Chicken makes a delicious and versatile centrepiece for an evening meal, and chasseur is just one way to serve it.
Otherwise known as “hunter’s sauce”, the dish contains a simple or compound brown sauce commonly used in French cuisine.
While there are many ways to make it, British chef James Martin’s recipe is quick and easy with minimal ingredients.
As shared in the St Emilion episode of James’s French Adventure, the chef branded the warming dinner “a one pot wonder” – so there’s minimal washing up too.
What’s more, it takes less than one hour to make from stove to plate.
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- 250g chestnut mushrooms
- Five tomatoes
- Five shallots, peeled and halved
- One tablespoon of tomato puree
- Two cloves garlic (skin on)
- 250ml double cream
- 1.5l chicken stock
- Half a bottle of red wine
- Whole chicken
- 16 pieces of streaky bacon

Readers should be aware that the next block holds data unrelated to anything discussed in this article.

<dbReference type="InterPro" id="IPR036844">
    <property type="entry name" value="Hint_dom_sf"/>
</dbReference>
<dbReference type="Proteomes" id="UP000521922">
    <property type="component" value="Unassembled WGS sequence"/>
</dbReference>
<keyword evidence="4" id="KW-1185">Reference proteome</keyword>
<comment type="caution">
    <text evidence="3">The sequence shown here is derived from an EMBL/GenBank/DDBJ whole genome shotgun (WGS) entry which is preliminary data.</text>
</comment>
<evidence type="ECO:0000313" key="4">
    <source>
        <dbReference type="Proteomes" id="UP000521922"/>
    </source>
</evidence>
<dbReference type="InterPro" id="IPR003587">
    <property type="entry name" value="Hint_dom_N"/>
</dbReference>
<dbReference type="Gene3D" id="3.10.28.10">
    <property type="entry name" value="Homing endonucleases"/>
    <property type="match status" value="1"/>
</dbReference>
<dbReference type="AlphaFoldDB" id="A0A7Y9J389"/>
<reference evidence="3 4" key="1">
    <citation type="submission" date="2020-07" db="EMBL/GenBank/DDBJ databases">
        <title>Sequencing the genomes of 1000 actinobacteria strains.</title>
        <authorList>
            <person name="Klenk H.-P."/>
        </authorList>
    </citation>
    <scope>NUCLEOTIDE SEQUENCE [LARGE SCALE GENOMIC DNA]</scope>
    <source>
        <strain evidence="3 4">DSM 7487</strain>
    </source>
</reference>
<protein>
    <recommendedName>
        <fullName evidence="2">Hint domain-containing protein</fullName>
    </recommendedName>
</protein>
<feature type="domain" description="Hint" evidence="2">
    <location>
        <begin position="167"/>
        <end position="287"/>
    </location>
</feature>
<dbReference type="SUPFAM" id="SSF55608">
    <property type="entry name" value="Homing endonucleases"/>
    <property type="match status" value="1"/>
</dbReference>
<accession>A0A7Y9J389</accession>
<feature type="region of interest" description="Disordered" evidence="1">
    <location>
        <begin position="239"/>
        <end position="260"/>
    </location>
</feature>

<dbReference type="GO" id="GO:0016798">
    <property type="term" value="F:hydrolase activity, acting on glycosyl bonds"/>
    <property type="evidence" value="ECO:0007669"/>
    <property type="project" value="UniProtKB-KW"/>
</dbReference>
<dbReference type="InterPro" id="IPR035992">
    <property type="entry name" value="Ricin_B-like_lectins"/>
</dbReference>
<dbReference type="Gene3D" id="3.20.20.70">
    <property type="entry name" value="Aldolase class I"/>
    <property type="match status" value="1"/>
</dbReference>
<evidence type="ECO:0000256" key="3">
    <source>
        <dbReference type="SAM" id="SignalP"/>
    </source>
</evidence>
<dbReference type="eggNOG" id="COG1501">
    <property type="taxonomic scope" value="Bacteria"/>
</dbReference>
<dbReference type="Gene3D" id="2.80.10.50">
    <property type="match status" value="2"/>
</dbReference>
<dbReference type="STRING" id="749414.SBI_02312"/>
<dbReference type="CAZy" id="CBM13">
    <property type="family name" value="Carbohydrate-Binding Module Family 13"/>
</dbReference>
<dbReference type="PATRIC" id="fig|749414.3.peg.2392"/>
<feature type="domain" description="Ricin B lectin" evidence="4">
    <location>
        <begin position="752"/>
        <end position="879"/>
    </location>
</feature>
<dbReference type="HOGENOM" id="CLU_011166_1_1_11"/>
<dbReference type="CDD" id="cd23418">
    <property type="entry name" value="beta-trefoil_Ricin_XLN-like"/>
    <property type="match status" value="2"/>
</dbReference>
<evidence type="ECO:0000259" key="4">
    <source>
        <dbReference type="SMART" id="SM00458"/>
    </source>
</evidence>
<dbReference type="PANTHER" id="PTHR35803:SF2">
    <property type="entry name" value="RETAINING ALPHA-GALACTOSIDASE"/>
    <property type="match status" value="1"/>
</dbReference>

- Half a tablespoon of flour
- A bunch of tarragon, fresh
- 125g butter
- 800g pre-boiled Maris Piper potatoes
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Chicken chasseur recipe
Prepare all of the vegetables before removing the tops of the chicken legs and portioning it up into four pieces of white, and four pieces of brown meat.
Take a large frying pan and add a generous glug of oil to it over medium heat.
Place the chicken into the pan to brown and colour for a couple of minutes, then add two knobs of butter halfway through.
While the chicken is browning, slice up the bacon into cubes and cut the shallots in half. Remove the chicken and transfer it into a bowl when it’s browned and cooked to set aside.
Put the shallots and bacon into the hot pan, followed by the crushed garlic cloves and the tomato puree.
Stir the ingredients together then leave them to cook out. After a minute, sprinkle over the flour followed by the red wine and chicken stock.
Return the chicken to the pan, bring it to the boil and add the tarragon, reserving some for seasoning at the end.
Add the mushrooms, chopped tomatoes and salt and pepper to season. Bring to the boil again then leave it to simmer for 10-15 minutes.
Serve with mash made from pre-boiled potatoes passed through a ricer – and heated in a pan with double cream and butter.
Finish with more fresh tarragon and two knobs of butter and seasoning.
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